Bembidion dentellum (Thunberg, 1787)
This is the only U.K. member of the subgenus Eupetedromus Netolitzky, 1911, a small group of about 10 Palaearctic species. It is a widespread and generally common Palaearctic species extending to eastern Siberia and north to Sweden and Finland. Adults become active during the first warm days of spring and are soon common, remaining so until the autumn. Typical habitats are marginal and wetland situations; pond and river margins, seepages and fluctuating marshes etc. and are characteristic of river sediment carabid populations. They occur in a wide range of damp situations, and searching lightly vegetated silty or sandy areas, especially in sunny conditions when they are active, is a good way to record them. During overcast conditions they generally hide beneath stones etc. or among dense vegetation, and in the summer when the ground dries out they rest in cracks in the substrate where it remains damp. Adults are diurnal predators and can run rapidly in search of prey; in sunlight the cryptic nature of the dorsal surface becomes apparent and they can be difficult to follow. During the winter they remain under debris or among tussocks etc., often some distance from water, and turn up regularly in flood refuse. They are quick to colonize new habitats and generally occur among populations of other wetland carabids.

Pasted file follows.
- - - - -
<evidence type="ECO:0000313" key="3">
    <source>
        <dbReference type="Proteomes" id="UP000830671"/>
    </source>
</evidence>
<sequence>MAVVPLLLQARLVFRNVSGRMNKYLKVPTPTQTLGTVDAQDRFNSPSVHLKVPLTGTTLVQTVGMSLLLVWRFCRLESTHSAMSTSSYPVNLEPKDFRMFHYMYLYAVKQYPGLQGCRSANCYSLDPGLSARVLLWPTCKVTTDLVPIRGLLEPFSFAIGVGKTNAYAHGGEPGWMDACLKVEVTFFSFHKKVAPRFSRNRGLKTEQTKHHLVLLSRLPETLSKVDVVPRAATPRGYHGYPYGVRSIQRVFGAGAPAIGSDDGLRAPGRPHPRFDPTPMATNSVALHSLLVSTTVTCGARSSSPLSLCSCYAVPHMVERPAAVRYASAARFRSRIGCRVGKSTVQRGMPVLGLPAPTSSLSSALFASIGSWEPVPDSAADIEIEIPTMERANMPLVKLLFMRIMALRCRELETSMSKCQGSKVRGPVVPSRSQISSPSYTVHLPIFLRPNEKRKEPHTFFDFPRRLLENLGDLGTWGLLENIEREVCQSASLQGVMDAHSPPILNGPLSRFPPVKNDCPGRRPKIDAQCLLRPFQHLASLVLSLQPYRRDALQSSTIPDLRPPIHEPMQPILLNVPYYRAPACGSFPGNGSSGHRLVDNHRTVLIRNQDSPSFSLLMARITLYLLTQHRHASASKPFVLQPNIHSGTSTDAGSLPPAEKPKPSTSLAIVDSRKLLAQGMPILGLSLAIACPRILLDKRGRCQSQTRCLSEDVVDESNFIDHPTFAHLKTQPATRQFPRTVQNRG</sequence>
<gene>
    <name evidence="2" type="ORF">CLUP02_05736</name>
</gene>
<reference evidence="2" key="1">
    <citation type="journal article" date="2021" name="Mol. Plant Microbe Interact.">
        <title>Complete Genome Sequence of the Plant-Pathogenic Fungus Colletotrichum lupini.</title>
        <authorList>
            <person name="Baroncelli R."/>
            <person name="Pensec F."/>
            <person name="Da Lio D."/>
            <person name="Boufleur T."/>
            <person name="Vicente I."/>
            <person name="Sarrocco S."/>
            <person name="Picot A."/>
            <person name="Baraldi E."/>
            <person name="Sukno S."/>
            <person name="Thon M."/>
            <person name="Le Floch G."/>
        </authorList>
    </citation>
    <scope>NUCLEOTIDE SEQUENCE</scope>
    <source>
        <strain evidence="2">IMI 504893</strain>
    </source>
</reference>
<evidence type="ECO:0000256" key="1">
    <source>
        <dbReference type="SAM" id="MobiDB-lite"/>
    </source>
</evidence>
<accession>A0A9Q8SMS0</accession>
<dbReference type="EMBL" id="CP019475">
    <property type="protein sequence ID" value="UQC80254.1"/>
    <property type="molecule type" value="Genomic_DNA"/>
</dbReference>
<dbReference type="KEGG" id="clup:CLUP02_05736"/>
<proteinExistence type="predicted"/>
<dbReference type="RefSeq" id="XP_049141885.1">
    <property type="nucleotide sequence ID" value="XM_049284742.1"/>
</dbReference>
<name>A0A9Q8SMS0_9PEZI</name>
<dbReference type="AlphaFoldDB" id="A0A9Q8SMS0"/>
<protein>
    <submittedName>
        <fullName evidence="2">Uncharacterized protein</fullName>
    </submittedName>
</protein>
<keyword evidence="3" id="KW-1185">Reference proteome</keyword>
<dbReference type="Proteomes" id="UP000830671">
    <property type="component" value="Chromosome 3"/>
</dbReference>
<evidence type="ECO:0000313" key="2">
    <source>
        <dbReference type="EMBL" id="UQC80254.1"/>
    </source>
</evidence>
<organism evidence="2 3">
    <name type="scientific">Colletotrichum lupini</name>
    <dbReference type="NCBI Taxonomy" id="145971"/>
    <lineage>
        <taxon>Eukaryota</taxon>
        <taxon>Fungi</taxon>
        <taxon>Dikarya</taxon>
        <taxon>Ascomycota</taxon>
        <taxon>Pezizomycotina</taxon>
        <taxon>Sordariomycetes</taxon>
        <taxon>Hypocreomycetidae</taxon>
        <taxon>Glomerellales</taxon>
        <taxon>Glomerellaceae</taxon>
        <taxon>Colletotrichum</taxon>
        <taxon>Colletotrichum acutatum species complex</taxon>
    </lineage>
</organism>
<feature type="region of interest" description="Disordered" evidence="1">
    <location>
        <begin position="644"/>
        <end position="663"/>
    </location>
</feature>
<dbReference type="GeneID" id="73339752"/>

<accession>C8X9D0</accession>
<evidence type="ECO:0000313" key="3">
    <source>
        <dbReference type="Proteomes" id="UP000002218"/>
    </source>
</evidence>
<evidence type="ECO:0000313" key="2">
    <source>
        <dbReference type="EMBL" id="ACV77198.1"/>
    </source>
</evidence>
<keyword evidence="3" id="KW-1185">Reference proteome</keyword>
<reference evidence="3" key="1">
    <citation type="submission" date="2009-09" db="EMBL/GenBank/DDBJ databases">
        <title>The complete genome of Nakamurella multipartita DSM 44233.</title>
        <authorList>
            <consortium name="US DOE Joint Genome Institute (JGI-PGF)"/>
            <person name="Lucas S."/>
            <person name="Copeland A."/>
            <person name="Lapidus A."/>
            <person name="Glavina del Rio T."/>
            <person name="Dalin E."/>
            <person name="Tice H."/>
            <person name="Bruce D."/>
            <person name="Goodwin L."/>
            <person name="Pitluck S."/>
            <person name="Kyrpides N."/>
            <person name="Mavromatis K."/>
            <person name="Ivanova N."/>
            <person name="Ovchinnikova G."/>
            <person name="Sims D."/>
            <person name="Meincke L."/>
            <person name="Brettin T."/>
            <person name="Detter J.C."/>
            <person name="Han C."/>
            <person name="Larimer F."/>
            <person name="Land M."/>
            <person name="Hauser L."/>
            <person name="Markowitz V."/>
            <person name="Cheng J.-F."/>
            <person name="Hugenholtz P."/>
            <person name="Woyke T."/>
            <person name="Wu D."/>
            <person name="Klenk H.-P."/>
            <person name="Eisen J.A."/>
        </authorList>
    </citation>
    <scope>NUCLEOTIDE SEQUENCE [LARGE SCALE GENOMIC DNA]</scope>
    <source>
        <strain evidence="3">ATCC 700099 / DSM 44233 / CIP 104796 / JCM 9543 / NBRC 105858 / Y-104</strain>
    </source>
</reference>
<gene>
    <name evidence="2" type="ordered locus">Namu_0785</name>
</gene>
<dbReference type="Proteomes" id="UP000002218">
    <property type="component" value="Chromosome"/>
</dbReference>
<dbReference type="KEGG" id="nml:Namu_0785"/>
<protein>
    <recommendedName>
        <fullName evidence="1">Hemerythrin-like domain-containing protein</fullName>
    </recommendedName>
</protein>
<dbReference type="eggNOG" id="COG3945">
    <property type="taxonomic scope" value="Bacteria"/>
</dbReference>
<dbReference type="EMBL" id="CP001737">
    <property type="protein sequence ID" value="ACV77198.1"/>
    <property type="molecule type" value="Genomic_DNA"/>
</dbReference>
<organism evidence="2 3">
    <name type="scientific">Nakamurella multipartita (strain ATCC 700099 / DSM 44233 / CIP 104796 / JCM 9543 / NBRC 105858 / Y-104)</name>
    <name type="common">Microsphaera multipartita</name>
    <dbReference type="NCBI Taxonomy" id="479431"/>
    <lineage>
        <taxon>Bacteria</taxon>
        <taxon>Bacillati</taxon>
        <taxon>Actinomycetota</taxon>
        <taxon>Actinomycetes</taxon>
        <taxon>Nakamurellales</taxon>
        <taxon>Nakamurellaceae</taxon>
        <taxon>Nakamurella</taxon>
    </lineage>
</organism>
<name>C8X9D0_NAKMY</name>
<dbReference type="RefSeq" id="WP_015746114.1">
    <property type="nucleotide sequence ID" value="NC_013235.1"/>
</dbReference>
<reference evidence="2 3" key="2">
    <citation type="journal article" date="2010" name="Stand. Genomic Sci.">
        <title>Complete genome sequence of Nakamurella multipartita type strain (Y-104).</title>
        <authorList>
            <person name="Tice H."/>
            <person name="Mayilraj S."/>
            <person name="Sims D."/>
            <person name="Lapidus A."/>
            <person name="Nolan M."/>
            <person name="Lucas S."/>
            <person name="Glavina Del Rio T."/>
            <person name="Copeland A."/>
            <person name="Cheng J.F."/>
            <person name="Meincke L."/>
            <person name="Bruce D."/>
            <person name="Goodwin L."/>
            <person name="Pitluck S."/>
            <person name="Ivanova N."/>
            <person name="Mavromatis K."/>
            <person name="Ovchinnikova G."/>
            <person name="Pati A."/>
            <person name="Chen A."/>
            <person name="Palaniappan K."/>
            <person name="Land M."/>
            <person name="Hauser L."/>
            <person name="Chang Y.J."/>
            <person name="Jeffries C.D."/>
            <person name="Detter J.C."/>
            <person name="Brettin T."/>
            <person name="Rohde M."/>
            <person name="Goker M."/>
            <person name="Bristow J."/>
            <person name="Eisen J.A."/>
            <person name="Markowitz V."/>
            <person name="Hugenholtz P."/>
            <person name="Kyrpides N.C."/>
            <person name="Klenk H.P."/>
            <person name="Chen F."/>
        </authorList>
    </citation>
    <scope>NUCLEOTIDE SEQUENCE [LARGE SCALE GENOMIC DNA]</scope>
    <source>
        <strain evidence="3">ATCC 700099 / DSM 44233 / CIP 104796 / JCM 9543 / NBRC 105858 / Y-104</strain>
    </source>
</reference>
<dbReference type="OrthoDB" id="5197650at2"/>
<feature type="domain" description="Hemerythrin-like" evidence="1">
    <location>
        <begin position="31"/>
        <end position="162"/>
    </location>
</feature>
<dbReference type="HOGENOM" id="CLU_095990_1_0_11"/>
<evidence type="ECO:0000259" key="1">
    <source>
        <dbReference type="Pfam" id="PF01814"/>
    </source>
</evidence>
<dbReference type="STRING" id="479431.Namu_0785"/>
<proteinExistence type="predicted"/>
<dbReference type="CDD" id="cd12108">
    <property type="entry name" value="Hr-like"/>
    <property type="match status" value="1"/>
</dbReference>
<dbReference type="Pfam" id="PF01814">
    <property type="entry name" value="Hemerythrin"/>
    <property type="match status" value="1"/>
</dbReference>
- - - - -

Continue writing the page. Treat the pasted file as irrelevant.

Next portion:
This relatively large Bembidion soon becomes obvious in the field. 5-6mm. The head and pronotum are dark metallic bronze, the elytra dark with a pattern of transverse fascia fenestrated by the dark striae towards the apex. Head relatively large and with dense microsculpture; the anterior setiferous puncture inside a raised shiny area at the base of each deep frontal furrow. The furrows converge on the clypeus and do not reach the labrum. Antennae and palps dark with the base pale. Pronotum transverse and cordate; curved and strongly margined laterally, with broad and punctured basal foveae and a fine ridge between these and the lateral margin. The basal margin is almost straight and the lateral margins have two long setae; one at the hind angles and one near the centre. Elytra iridescent due to transverse microsculpture, basal margin curved parallel to the shoulders and the third interstice has two setiferous punctures which do not touch the striae. All striae punctured in the basal half and distinct to the apex. Legs brown with the femora to some extent metallic. Male with two basal tarsal segments dilated.